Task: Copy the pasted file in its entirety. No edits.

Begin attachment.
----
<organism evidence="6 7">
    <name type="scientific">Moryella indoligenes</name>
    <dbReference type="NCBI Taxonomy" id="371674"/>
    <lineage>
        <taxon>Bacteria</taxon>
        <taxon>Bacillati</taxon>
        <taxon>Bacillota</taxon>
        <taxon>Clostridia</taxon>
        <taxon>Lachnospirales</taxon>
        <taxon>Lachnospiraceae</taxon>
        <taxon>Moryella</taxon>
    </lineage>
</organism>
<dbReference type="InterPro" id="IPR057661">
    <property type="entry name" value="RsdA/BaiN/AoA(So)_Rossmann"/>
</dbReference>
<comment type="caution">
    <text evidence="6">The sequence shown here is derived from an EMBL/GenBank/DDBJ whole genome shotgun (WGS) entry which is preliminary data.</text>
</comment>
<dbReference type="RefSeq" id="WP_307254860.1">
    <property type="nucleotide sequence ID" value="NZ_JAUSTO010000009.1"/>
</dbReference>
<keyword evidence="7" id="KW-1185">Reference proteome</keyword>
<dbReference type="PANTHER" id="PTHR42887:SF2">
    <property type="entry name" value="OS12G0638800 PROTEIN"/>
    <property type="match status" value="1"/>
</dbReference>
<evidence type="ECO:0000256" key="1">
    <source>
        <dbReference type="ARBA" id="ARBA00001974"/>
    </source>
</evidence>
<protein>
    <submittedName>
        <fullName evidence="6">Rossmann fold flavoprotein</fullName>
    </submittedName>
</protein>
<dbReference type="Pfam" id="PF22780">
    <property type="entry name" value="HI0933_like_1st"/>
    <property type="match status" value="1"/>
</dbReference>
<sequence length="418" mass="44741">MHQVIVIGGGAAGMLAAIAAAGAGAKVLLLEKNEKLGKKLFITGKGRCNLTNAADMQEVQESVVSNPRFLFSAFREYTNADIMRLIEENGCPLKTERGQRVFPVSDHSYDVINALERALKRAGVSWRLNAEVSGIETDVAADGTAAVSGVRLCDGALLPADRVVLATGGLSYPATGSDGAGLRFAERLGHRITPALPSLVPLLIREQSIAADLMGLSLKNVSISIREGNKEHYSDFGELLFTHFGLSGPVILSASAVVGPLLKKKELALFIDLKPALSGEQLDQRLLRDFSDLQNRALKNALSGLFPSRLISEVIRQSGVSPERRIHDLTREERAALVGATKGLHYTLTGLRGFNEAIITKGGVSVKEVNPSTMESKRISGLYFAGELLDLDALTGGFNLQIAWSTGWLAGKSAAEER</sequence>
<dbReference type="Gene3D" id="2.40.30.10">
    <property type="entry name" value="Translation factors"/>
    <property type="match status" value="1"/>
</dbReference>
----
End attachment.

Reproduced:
<organism evidence="6 7">
    <name type="scientific">Moryella indoligenes</name>
    <dbReference type="NCBI Taxonomy" id="371674"/>
    <lineage>
        <taxon>Bacteria</taxon>
        <taxon>Bacillati</taxon>
        <taxon>Bacillota</taxon>
        <taxon>Clostridia</taxon>
        <taxon>Lachnospirales</taxon>
        <taxon>Lachnospiraceae</taxon>
        <taxon>Moryella</taxon>
    </lineage>
</organism>
<dbReference type="InterPro" id="IPR057661">
    <property type="entry name" value="RsdA/BaiN/AoA(So)_Rossmann"/>
</dbReference>
<comment type="caution">
    <text evidence="6">The sequence shown here is derived from an EMBL/GenBank/DDBJ whole genome shotgun (WGS) entry which is preliminary data.</text>
</comment>
<dbReference type="RefSeq" id="WP_307254860.1">
    <property type="nucleotide sequence ID" value="NZ_JAUSTO010000009.1"/>
</dbReference>
<keyword evidence="7" id="KW-1185">Reference proteome</keyword>
<dbReference type="PANTHER" id="PTHR42887:SF2">
    <property type="entry name" value="OS12G0638800 PROTEIN"/>
    <property type="match status" value="1"/>
</dbReference>
<evidence type="ECO:0000256" key="1">
    <source>
        <dbReference type="ARBA" id="ARBA00001974"/>
    </source>
</evidence>
<protein>
    <submittedName>
        <fullName evidence="6">Rossmann fold flavoprotein</fullName>
    </submittedName>
</protein>
<dbReference type="Pfam" id="PF22780">
    <property type="entry name" value="HI0933_like_1st"/>
    <property type="match status" value="1"/>
</dbReference>
<sequence length="418" mass="44741">MHQVIVIGGGAAGMLAAIAAAGAGAKVLLLEKNEKLGKKLFITGKGRCNLTNAADMQEVQESVVSNPRFLFSAFREYTNADIMRLIEENGCPLKTERGQRVFPVSDHSYDVINALERALKRAGVSWRLNAEVSGIETDVAADGTAAVSGVRLCDGALLPADRVVLATGGLSYPATGSDGAGLRFAERLGHRITPALPSLVPLLIREQSIAADLMGLSLKNVSISIREGNKEHYSDFGELLFTHFGLSGPVILSASAVVGPLLKKKELALFIDLKPALSGEQLDQRLLRDFSDLQNRALKNALSGLFPSRLISEVIRQSGVSPERRIHDLTREERAALVGATKGLHYTLTGLRGFNEAIITKGGVSVKEVNPSTMESKRISGLYFAGELLDLDALTGGFNLQIAWSTGWLAGKSAAEER</sequence>
<dbReference type="Gene3D" id="2.40.30.10">
    <property type="entry name" value="Translation factors"/>
    <property type="match status" value="1"/>
</dbReference>